This talk will give a brief summary of the history of lunar exploration to-date, and outline the scientific objectives of lunar missions planned for he future. I will argue that while some of these scientific objectives can be achieved robotically, in the longer term most would benefit significantly from renewed human operations on the lunar surface.

 

Ian Crawford is an astronomer turned planetary scientist, and is currently Professor of Planetary Science and Astrobiology at Birkbeck College, University of London (http://www.bbk.ac.uk/es/). He is presently also Senior Secretary of the Royal Astronomical Society (http://www.ras.org.uk/. The main focus of his research is in the area of lunar exploration, including the remote sensing of the lunar surface and the laboratory analysis of lunar samples. Ian also has research interests in the new science of astrobiology, the study of the astronomical and planetary context of the origin and evolution of life. He is a strong advocate for the renewed human exploration of the Moon, and the eventual human exploration of Mars and beyond. A more detailed summary of interests, and list of publications, can be found on his personal website at: http://www.ucl.ac.uk/~ucfbiac/.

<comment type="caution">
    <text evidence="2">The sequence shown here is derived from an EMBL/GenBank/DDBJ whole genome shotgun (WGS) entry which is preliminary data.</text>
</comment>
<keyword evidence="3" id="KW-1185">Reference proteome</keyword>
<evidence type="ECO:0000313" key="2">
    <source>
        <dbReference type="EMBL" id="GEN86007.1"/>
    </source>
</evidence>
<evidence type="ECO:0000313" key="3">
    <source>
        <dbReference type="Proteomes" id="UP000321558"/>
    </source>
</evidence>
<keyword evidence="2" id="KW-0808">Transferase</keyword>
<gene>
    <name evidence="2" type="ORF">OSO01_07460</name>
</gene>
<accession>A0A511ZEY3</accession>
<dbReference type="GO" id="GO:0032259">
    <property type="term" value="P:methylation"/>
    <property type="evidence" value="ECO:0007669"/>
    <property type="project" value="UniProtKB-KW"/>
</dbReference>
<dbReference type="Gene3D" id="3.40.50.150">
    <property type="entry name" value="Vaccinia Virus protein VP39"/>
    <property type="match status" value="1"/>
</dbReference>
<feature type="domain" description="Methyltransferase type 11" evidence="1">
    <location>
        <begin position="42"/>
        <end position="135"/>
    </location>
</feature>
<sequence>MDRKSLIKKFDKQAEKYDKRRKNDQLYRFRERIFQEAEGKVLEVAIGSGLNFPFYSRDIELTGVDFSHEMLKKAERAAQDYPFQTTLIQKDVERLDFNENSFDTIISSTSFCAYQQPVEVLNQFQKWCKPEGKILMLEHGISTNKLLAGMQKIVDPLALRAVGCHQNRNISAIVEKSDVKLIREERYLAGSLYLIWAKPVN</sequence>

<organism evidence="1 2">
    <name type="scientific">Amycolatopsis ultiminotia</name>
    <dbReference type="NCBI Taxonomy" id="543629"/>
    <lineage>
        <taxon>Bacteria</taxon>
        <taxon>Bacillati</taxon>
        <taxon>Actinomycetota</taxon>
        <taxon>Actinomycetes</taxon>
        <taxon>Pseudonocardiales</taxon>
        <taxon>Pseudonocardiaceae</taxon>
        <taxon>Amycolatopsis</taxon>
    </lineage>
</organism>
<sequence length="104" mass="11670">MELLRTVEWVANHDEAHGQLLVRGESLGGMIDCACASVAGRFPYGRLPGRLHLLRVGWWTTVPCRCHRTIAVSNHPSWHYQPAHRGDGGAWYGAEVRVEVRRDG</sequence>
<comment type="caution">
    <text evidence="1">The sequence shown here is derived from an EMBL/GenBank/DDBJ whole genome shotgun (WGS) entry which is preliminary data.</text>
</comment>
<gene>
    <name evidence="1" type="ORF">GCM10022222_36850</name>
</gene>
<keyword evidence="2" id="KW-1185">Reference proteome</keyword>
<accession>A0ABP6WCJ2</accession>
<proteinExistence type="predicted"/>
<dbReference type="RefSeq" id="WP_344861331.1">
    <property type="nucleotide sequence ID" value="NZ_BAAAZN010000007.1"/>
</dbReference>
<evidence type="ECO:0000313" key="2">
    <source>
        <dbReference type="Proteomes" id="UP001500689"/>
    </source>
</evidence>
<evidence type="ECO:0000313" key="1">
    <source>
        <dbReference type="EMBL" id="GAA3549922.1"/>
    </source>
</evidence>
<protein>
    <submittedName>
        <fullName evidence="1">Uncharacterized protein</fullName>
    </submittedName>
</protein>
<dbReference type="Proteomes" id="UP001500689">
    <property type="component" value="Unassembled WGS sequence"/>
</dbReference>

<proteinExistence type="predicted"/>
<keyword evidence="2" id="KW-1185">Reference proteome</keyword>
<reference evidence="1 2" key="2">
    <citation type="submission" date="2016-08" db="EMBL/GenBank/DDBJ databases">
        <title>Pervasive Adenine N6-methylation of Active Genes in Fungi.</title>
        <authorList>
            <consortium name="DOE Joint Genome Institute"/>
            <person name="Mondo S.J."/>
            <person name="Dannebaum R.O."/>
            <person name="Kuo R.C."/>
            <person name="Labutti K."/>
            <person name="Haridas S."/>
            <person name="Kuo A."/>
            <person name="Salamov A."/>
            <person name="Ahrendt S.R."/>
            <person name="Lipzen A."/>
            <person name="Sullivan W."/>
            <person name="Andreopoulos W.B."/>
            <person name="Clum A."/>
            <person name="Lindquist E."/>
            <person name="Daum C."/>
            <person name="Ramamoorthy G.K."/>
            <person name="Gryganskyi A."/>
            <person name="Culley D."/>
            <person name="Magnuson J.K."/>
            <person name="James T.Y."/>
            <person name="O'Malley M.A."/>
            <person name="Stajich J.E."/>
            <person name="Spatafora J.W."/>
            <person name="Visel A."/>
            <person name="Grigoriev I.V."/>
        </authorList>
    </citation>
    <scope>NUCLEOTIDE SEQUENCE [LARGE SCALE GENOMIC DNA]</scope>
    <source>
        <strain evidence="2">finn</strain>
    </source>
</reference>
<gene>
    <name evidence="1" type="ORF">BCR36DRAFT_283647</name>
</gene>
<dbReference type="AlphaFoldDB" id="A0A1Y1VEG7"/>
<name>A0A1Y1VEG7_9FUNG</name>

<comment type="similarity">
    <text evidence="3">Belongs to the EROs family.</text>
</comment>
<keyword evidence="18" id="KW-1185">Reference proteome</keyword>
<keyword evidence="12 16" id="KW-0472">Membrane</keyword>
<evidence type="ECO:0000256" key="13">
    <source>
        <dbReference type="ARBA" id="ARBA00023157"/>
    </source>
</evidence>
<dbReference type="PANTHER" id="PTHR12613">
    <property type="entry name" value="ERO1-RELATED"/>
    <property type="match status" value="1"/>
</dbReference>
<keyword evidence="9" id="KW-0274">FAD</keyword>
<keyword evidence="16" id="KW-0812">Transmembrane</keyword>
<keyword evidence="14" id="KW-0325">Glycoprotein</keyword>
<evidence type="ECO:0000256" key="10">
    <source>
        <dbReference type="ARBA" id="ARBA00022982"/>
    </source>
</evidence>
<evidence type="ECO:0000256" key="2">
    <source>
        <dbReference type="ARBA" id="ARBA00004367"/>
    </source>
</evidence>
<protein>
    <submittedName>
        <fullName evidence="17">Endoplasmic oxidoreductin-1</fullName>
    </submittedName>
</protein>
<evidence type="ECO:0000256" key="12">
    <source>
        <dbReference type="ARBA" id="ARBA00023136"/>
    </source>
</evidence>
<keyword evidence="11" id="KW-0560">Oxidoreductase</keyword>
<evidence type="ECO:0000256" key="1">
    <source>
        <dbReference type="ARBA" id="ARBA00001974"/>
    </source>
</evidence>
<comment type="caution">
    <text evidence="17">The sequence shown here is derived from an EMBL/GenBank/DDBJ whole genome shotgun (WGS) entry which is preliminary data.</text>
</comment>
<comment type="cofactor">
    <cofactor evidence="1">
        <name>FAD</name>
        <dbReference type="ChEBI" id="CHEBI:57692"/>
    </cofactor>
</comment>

Booking is required for the evening lecture. We will be taking bookings from 29th February, please email events@ras.org.uk to reserve a place after that date.




RAS Public Lecture: Space rocks on ice: Hunting for meteorites in Antarctica
Date: 10 May 2016
Time: 13:00

Space rocks on ice: Hunting for meteorites in Antarctica

Dr Katherine Joy (University of Manchester)

(Venue: Geological Society Lecture Theatre - no booking required)